Blocking a potential interview with a competing team, the Jacksonville Jaguars moved swiftly in signing James Harris as their vice president of player personnel yesterday.
Harris, the Ravens' pro personnel director since 1997, was to interview for the Seattle Seahawks' general manager position today but instead flew to Jacksonville on Wednesday night and agreed to a contract yesterday morning.
The hiring comes two weeks after the Jaguars initiated their search - one in which Ravens director of college scouting Phil Savage, Buffalo Bills assistant general manager Tom Modrak, former Jacksonville personnel director Rick Reiprish and Harris interviewed for the job.
Savage was the team's first choice, but he and Jaguars owner Wayne Weaver could not agree on contract terms late last week.
Harris, meanwhile, brings 16 years of front office experience, the last six with the Ravens, with whom he was instrumental in the free-agent signings of Shannon Sharpe, Trent Dilfer, Sam Adams and Jeff Blake. Harris will reunite with Jaguars coach Jack Del Rio, who was linebackers coach for three seasons with the Ravens.
"It was just the opportunity," said Harris, who was an NFL quarterback for 12 years. "Working with Jack, I felt we have a good working relationship. That puts you in a position where you have a chance to win. I'm fortunate to get this opportunity."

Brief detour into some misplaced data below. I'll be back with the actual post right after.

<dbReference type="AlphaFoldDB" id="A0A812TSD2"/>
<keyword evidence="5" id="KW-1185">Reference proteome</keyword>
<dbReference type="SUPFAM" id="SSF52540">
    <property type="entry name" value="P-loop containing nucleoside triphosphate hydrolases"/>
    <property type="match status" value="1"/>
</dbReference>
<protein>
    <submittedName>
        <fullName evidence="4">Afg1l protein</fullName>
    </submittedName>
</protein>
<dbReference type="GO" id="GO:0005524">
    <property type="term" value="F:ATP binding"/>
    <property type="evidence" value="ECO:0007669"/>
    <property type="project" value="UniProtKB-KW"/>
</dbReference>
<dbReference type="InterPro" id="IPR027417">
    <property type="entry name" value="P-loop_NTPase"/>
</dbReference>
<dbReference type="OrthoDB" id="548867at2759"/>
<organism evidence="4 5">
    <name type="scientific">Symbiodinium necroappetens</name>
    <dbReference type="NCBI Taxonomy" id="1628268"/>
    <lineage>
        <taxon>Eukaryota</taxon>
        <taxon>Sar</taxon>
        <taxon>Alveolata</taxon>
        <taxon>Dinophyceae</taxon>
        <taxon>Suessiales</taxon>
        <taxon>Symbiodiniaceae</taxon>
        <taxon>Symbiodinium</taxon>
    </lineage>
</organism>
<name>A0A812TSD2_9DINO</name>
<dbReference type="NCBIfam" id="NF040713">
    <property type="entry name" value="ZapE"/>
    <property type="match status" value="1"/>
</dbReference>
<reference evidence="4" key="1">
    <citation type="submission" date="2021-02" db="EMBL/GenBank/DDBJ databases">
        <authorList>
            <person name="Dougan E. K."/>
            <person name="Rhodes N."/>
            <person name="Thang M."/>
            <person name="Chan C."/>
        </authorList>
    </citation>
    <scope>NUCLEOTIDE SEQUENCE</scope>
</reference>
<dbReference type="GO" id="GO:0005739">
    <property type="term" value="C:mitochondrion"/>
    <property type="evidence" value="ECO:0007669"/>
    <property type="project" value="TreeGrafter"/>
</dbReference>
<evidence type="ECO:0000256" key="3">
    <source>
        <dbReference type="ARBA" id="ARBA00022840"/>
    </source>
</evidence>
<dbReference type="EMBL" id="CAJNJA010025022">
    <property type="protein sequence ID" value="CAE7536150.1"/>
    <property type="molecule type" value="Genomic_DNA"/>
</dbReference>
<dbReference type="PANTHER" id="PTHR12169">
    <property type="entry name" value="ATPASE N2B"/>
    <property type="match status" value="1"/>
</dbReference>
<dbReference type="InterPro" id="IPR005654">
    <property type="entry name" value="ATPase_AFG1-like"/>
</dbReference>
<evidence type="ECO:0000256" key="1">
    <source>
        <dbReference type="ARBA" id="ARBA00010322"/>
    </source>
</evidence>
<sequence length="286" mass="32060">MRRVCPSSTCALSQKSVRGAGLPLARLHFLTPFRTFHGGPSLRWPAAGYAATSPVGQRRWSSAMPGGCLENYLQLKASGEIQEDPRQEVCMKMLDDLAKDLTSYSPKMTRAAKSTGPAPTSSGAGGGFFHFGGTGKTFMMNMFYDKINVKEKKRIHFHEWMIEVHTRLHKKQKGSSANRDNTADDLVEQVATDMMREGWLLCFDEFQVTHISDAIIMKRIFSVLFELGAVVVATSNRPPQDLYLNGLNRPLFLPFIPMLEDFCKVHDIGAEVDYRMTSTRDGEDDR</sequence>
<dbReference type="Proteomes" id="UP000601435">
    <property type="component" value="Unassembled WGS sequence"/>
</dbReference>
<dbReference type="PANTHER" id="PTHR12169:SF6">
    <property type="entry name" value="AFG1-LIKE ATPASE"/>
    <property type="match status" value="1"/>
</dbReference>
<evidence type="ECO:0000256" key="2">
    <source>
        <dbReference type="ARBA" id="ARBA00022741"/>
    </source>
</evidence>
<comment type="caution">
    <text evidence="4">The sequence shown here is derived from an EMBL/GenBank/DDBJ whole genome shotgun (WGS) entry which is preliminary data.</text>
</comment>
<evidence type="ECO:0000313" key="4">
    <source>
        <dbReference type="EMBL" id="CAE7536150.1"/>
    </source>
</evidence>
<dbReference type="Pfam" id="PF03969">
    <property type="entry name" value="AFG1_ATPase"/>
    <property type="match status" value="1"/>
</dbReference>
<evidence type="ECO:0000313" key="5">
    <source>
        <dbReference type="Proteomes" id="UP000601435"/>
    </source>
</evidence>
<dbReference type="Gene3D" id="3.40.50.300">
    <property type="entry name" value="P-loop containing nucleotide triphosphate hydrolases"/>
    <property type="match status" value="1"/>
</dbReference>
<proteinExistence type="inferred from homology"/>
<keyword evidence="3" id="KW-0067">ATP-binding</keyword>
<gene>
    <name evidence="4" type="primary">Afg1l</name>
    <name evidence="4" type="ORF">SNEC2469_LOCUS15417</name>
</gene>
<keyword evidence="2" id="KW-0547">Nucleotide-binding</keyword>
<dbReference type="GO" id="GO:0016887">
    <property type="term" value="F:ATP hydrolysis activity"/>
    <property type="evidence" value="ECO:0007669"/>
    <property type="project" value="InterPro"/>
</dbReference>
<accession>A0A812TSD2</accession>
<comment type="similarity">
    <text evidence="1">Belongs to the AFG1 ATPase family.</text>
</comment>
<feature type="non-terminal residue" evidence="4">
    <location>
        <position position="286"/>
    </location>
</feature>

The Ravens likely will promote assistant director of pro personnel George Kokinis to fill Harris' position. Kokinis, who handled advance scouting of opponents as well as free-agent evaluations, has been with owner Art Modell's franchise for 12 years.
"I am pleased for James Harris," Modell said in a statement. "The Jacksonville Jaguars hired a hard-working, knowledgeable, talented man. James is respected around the league. I think he's going to do very well in Jacksonville and bring a high level of credibility to their personnel department, as he did for the Ravens."
Harris expressed little concern over not being the Jaguars' first choice or how Jacksonville will delegate authority. Harris will not be the final decision-maker, as the team plans to use a four-pronged system in which Weaver, Harris, Del Rio, and senior vice president Paul Vance have close to equal says.
Harris, 55, is also likely to make between $300,000 and $500,000 annually, which is considerably less than Del Rio's $1.3 million-a-year salary. That was one of the primary reasons Savage passed on the job.
"It wasn't a good situation for Phil. He had to make his decision," Harris said. "I feel it's workable based on the people involved. The owner has the right to make a decision. You've just got to have confidence in people."